But he just said there is like no way for you to even prepare for it. Even when you are playing the practice round Monday it is going to be way different on Thursday then it is Monday so you just have to kind of know in your head that it is going to be way different come Thursday-Sunday.
It is just something that you kind of have to adjust to and you just have to be creative on the greens. At Augusta there are so many big breaks that sometimes you almost have to leave it short sometimes and hope that it eeks out and into the hole. It is just kind of a little bit different thought process on the green.
SD: You come from a long family line of Oklahoma athletes. What does it mean to follow in their foot steps and compete for the Sooners?
BD: It means a lot. I was born and raised a Sooner. From as much as I can remember from when I was younger I was always wearing OU tee shirts or throwing an OU football around or watching an OU football game, it is just in my blood and honestly I just never imagined myself doing well so the fact that I had that dream to play golf here and the fact that I am here now is just really cool.
I am the only sibling that out of six older siblings that went to OU and to kind of carry on that legacy a little bit is a pretty cool feeling.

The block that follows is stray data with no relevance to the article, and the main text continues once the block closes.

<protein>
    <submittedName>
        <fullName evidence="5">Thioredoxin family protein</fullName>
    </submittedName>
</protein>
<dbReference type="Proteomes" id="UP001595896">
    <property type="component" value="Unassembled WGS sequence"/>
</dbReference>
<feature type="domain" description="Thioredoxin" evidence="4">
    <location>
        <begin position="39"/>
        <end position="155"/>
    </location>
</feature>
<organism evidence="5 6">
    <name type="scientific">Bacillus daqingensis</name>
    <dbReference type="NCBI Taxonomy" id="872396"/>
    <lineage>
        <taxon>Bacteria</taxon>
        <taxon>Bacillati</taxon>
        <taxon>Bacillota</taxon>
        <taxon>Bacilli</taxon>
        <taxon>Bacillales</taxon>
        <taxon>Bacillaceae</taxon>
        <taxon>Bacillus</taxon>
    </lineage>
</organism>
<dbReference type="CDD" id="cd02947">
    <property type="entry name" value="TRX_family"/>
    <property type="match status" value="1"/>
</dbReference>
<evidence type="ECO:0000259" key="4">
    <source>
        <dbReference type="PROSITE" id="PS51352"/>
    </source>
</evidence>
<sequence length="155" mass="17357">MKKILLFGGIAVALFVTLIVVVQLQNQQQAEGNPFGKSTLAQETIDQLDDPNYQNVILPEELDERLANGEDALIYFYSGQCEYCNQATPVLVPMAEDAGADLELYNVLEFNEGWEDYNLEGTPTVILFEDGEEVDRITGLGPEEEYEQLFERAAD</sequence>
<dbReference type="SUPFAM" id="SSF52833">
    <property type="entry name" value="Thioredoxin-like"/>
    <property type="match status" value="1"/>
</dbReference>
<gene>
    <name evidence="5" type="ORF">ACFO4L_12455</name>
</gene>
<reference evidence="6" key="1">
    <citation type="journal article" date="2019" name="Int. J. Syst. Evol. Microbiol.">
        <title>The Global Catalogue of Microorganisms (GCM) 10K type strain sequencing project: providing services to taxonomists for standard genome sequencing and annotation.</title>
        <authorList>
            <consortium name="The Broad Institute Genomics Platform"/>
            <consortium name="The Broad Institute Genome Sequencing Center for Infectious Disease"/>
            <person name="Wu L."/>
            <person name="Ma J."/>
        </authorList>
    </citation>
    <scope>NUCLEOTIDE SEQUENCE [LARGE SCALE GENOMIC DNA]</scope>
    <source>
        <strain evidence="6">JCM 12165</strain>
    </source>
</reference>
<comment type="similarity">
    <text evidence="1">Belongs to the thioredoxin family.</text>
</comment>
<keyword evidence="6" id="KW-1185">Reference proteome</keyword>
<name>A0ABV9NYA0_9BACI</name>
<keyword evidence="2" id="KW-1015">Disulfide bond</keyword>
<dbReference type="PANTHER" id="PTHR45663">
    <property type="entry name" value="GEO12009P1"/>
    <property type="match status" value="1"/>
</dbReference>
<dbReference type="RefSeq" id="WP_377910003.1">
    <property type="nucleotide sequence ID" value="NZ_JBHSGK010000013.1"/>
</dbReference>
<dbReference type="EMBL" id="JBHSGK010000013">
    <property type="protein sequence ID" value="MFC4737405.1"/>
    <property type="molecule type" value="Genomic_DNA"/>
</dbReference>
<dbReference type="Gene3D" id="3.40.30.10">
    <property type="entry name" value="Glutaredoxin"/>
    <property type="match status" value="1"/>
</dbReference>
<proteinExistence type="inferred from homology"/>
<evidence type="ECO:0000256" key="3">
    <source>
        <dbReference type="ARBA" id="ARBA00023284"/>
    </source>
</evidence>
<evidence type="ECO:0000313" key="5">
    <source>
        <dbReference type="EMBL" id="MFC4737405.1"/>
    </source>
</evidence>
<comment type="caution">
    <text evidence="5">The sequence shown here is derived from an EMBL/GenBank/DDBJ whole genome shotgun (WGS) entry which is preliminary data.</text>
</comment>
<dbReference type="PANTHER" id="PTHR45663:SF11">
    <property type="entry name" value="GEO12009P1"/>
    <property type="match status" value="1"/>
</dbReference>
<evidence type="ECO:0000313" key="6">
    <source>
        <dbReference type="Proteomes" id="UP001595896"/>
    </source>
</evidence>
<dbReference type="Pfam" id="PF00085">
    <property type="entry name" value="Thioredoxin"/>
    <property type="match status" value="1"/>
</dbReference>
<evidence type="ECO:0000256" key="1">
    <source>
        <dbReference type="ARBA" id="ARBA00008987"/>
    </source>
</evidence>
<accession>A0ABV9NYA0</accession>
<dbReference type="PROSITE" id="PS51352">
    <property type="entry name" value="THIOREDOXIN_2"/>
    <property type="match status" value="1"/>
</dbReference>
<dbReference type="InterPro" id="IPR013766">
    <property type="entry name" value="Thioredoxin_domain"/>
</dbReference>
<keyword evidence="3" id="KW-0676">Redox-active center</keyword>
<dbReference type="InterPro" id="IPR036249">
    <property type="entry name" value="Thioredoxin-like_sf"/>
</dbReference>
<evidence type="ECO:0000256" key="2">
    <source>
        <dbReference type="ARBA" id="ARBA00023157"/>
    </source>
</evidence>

SD: To follow up on that you also grew up in Norman, OK. Did you consider going any place else for school?
BD: I never took a visit anywhere else. It was just kind of ingrained in me so much I never even imagined myself going any place else.
SD: What do you remember most from the week at the U.S. Amateur?
BD: Honestly it is all kind of a blur. But I would say on No. 11 of my semifinal match there is a huge bowl in the front and middle of the green and I hit it on top of the bowl which is almost dead and I probably had about a 50-footer and part of it had to go sideways and it was just this huge breaker that had to go around the bowl and it almost went in so I two putted to win the hole and go 1 up in the match. It gave me a lot of momentum. I think that was one of the biggest shots of that week.
SD: How much confidence did you gain from your U.S. Amateur performance?
BD: It gave me a lot of confidence. Last fall I didn't play as well as I would have liked, everything was just off a little bit last fall. But I've been working hard and I know that after the U.S. Am that I can go and play with anybody in the world if I play well.
That thought in my in mind, if I am coming down the stretch in a big tournament, I know that I have been in that spot before. In almost every match that I had it was close and I was able to hit clutch shots down the stretch when I needed to and just having that kind of memory to draw back on in certain situations is really important to me.